Eleanor Iselin Wade paused to think about when, exactly, she arrived at the Middleburg Sporting Library.

"Oh," she said. "It's been a long, long time ago."

Her caregiver, Tina Flint, corrected her. "Now, Winnie, what you meant to say was that we got here last night."

Never mind. Wade, 89--known since childhood as Winnie--shrugged her stooped shoulders, shook her head and took a few steps leaning on her cane. Then she stepped off the elevator, straightened her back, lifted her white head and smiled.

"Aw!" she said, as she reached out with a wrinkled hand and touched the glass surrounding a bronze sculpture of a man leading a playful horse named Erin's Shore. "This is it."

The piece is one of Wade's 20 original bronze sculptures on display at the library through February. She first came back to Middleburg a few weeks ago for the exhibit's debut and to visit her alma mater, Foxcroft School, from which she graduated in 1927. It was the first time she had returned to the area since moving to a Montana ranch more than 70 years ago.

As she toured the exhibit, Wade described the sculpture of her late husband, Cactus, leading the thoroughbred, which she made not long after her husband's death in 1976.

"It's called 'Dance of the Pixies,' " she said. Erin's Shore "was an excellent and intelligent colt. . . . He would cavort and play and sometimes get down and roll. Cactus would give him a stern glance, but then he'd smile and laugh," Wade said. "I'm sure the horse laughed, too."

Her pieces range from posed sculptures of proud or stoic-looking horses to more complicated and modern designs of polo players and trainers leading their horses or trying to break in a bucking horse. Some of her pieces are on permanent display at the National Museum of Racing and Hall of Fame in Saratoga Springs, N.Y.

About a half-dozen of her original sketches from the second edition of "My Friend Flicka," a popular children's book by Mary O'Hara, which Wade illustrated in 1944, are also on display at the Middleburg library.

"Her things have life, inspiration from her experiences," said Field Horne, who set up the exhibit and is the curator of the National Museum of Racing. "They are influenced by modernism, streamlined and smooth. She took what she saw and made it into something."

Wade developed an affinity for horses growing up on her family's 900-acre farm in Bedford, N.Y., where she learned how to ride and care for horses mostly from her grandfather's coachman. Her work in the stalls translated to paper.

"As early as I can remember, I held a pencil and sketched horses," she said. "I used anything I could get, sand and clay, to sculpt them."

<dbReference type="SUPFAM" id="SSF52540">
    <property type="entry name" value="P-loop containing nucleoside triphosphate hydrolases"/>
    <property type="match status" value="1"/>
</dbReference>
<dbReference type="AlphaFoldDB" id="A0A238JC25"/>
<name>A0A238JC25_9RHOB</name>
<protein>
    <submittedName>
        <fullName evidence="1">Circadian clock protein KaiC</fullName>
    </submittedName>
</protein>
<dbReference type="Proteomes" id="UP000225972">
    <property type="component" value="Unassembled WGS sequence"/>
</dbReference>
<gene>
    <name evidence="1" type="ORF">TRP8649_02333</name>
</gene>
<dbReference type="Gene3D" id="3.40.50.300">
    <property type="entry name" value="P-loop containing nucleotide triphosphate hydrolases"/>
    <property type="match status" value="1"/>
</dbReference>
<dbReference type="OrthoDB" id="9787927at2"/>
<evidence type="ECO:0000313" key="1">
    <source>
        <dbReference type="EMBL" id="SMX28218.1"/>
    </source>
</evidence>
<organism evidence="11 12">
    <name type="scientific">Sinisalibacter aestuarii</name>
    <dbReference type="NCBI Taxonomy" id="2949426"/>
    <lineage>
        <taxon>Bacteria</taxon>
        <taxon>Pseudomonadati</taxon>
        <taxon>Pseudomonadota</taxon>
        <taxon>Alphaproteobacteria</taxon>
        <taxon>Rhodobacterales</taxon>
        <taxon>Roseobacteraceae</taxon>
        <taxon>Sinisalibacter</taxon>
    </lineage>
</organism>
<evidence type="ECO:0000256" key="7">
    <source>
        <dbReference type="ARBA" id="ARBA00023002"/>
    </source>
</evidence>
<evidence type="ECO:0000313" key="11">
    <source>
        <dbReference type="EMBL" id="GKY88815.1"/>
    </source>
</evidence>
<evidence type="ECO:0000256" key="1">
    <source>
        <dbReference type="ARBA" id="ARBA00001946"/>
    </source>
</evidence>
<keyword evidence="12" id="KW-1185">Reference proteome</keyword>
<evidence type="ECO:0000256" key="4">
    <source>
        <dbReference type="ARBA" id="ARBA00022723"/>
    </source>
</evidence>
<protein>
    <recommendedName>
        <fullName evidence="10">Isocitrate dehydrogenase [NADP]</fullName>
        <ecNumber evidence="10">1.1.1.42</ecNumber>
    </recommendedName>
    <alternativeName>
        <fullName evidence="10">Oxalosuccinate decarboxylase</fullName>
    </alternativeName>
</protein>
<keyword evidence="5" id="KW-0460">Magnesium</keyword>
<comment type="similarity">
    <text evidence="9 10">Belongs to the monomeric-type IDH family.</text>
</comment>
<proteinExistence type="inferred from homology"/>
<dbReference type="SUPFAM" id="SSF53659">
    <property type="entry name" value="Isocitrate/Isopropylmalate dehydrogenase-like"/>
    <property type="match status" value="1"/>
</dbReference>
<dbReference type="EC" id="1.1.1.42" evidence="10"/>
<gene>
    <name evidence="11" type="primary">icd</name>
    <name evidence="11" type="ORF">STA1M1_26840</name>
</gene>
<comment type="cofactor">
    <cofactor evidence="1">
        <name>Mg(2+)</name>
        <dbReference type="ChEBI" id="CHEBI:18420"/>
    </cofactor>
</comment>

In 1925, she entered Foxcroft, where she sold what she calls her "most terrible pieces of artwork" to relatives to pay to board her horse, Blue Ridge. She had the high-spirited jumper shipped to school so she could ride him with the Middleburg Hunt. When she graduated from Foxcroft, she was awarded a trophy for best rider showmanship.

She went on to study sculpting at the Royal Academy of Art in London and graduated in 1931. Then she took over running her family's farm. In 1941, with the onset of World War II, Wade could hardly get her hands on bronze, and her full-time farming duties took up most of her time anyway.

Then, in 1947, she headed west, seeking more land on which to raise cattle. In 1954, she bought a 300-acre ranch for $16,000 in Libby, Mont., where she still raises thoroughbreds.

"On good days, Winnie still gets out there with the best of us, mucking stalls and feeding," said Cameron O. Flint, a retired television producer who became her ranch manager in 1982. She was riding even in her eighties, but she stopped last year after she broke her neck--not on a horse, but in her home.

"I never did bow from hard work," Wade said. "My brother and sister would curl up at the mention of a pitchfork. I figured you might as well get in there and do it yourself."

Her hard work sometimes led to an idea for a sculpture. She can clearly recount how one of her pieces--"Galloway Calf," a small calf resting near its mother--came about almost 25 years ago.

"The fellows were hashing over where to put the irrigation ditches, and I was totally cut out of the conversation," she said. "They didn't want to have anything to do with a girl. I got bored with them, so I grabbed this beautiful blue clay in the ditch just asking to be made into something.

"In a few minutes, there was a calf and a mother," she said, as she rubbed her hands together as if she were making something. "They all just stared at me."

Much of her early work was commissioned by acquaintances of her father, a New York businessman. Typically, the friends owned race horses and wanted portraits or sculptures done of them. Wade laughed that she probably used her imagination too much, making them less formal than the owners might have liked.

"There's a simple connection that draws me to it," she said of her work. "There's a marvelous connection between the brain, the hands and the eyes. . . . It's a fascinating brain-driven desire to make things."

Her latest work-in-progress is on her coffee table at home. After seeing her 2-year-old thoroughbred, Montana Hoofer, win two stakes races this summer, she decided to draw him, then build a wire frame of his body. Then she will take it to a foundry to be cast into bronze.

"I think sometimes God gives you something like that, and if you still have work to do, He will make you keep on working," Wade said. "I'll keep on sculpting until the good Lord says, 'You can't do it anymore.' "

CAPTION: Eleanor Iselin Wade looks at a sculpture from 1991, one of 20 pieces of her artwork on display at the Middleburg Sporting Library through February.